The United Nations on Wednesday warned that forces loyal to Libya’s renegade military commander Khalifa Haftar are stopping aircraft from landing, hampering the world body’s aid and peace efforts.
Speaking with reporters in New York, UN spokesman Stephane Dujarric said the lack of flight clearance from Haftar’s Libyan National Army (LNA) could impact a fragile peace process in the North African oil exporter.
“The UN in Libya regrets that its regular flights that transport our staff to and from Libya have not been granted permission by the Libyan National Army to land in Libya,” said Dujarric. “This practice has been repeated on several occasions in the past weeks.”
Haftar’s LNA, which is based in the east of the country, has since April been trying to wrest control of the capital, Tripoli, from the UN-backed Government of National Accord (GNA), in an offensive that has stalled on the outskirts of the city.
UN peace envoy Ghassan Salame has tried to mediate between Haftar and the Tripoli government, which are backed by a range of international players in a “three-track” approach covering military, economic and political efforts.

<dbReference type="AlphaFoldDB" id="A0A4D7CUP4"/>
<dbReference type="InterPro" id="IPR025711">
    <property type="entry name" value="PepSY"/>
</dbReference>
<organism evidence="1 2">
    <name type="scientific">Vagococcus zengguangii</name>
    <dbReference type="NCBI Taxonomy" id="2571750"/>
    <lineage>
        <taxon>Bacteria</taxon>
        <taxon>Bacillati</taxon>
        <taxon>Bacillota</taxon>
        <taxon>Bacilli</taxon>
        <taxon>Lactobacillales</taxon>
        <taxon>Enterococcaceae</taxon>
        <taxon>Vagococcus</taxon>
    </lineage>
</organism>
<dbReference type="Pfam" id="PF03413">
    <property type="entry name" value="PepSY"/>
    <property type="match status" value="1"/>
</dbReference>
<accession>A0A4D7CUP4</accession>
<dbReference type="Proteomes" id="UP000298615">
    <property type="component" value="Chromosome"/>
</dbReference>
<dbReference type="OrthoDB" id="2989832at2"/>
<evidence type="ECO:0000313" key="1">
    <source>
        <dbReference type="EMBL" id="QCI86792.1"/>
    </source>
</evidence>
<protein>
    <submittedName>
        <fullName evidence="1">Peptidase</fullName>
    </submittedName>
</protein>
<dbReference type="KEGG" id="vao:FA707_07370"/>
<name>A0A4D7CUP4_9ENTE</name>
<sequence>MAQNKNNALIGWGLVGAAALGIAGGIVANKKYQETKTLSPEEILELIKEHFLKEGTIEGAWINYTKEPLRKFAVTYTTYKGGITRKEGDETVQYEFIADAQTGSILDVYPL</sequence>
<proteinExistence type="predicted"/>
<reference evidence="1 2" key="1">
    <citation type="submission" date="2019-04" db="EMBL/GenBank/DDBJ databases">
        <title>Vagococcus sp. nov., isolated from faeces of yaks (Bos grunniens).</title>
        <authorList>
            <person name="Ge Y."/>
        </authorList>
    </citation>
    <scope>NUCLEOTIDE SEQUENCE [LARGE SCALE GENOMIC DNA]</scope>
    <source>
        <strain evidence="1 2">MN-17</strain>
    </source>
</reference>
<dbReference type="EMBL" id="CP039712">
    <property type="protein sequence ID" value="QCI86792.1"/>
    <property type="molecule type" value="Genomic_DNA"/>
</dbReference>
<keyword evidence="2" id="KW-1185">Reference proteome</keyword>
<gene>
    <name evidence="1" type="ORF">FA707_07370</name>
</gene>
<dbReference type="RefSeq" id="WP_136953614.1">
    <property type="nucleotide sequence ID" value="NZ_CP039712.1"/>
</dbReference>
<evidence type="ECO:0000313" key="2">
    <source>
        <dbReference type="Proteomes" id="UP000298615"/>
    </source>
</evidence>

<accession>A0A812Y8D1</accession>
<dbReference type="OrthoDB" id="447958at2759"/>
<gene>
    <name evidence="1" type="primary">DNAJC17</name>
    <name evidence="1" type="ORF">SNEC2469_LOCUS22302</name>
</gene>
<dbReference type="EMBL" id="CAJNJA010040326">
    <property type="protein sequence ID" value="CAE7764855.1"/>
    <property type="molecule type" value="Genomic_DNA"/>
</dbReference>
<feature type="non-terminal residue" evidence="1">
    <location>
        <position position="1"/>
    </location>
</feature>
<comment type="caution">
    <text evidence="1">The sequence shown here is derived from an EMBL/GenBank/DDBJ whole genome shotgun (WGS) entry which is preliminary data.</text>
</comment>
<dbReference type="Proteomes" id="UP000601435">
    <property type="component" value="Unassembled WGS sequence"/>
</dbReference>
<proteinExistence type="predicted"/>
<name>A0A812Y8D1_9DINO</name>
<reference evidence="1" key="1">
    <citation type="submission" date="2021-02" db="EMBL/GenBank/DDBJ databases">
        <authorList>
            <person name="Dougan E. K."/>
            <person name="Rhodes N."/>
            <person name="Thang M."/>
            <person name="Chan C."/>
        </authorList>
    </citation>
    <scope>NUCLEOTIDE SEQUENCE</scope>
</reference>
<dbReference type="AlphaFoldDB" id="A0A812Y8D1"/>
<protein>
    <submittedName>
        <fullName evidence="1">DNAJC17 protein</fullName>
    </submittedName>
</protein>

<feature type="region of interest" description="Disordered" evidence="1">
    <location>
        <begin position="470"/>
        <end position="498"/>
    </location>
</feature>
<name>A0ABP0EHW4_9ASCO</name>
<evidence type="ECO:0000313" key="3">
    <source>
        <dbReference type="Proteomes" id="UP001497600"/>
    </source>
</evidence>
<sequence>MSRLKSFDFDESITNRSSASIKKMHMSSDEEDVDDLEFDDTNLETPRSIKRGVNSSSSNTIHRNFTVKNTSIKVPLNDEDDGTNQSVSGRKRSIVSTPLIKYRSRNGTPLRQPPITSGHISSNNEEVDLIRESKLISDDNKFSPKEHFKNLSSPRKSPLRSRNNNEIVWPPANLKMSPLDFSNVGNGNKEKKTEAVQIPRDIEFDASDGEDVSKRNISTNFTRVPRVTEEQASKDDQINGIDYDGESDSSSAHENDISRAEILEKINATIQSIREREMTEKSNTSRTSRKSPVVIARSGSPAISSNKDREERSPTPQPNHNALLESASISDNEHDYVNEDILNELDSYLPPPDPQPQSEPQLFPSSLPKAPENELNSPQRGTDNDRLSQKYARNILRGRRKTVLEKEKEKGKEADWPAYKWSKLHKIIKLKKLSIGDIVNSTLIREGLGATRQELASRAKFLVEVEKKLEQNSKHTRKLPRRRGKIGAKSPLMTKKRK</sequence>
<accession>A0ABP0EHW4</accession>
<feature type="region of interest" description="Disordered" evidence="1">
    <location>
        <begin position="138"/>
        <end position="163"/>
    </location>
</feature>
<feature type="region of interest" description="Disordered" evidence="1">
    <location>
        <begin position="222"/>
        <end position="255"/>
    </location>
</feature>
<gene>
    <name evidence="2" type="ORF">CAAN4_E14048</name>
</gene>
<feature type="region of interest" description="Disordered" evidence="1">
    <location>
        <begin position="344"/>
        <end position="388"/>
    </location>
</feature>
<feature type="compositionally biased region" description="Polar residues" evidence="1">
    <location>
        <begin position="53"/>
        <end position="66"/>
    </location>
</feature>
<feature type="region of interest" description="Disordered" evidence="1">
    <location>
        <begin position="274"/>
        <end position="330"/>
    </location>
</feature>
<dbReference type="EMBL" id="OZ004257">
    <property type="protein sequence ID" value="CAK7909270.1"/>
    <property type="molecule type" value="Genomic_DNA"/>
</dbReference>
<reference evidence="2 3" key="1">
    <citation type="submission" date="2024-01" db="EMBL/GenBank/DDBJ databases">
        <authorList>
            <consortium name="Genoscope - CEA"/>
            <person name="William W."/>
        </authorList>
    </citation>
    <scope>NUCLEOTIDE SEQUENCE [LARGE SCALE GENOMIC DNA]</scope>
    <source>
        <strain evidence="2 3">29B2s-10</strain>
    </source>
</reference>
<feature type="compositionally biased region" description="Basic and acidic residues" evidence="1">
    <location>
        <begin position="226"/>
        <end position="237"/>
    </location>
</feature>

“The UN is very concerned that preventing its flights from travelling in and out of Libya will severely hinder our humanitarian and good offices efforts at a time when all the staff are working relentlessly to push forward the ongoing three-track intra-Libyan dialogue and to provide much needed humanitarian assistance to some of the most vulnerable conflict-affected civilians,” said Dujarric.
Since the ouster of late leader Muammar Gaddafi in 2011, two seats of power have emerged in Libya: one in eastern Libya supported mainly by Egypt and the United Arab Emirates and the other in Tripoli, which enjoys UN and international recognition.
By Corey Blackman in United Nations, New York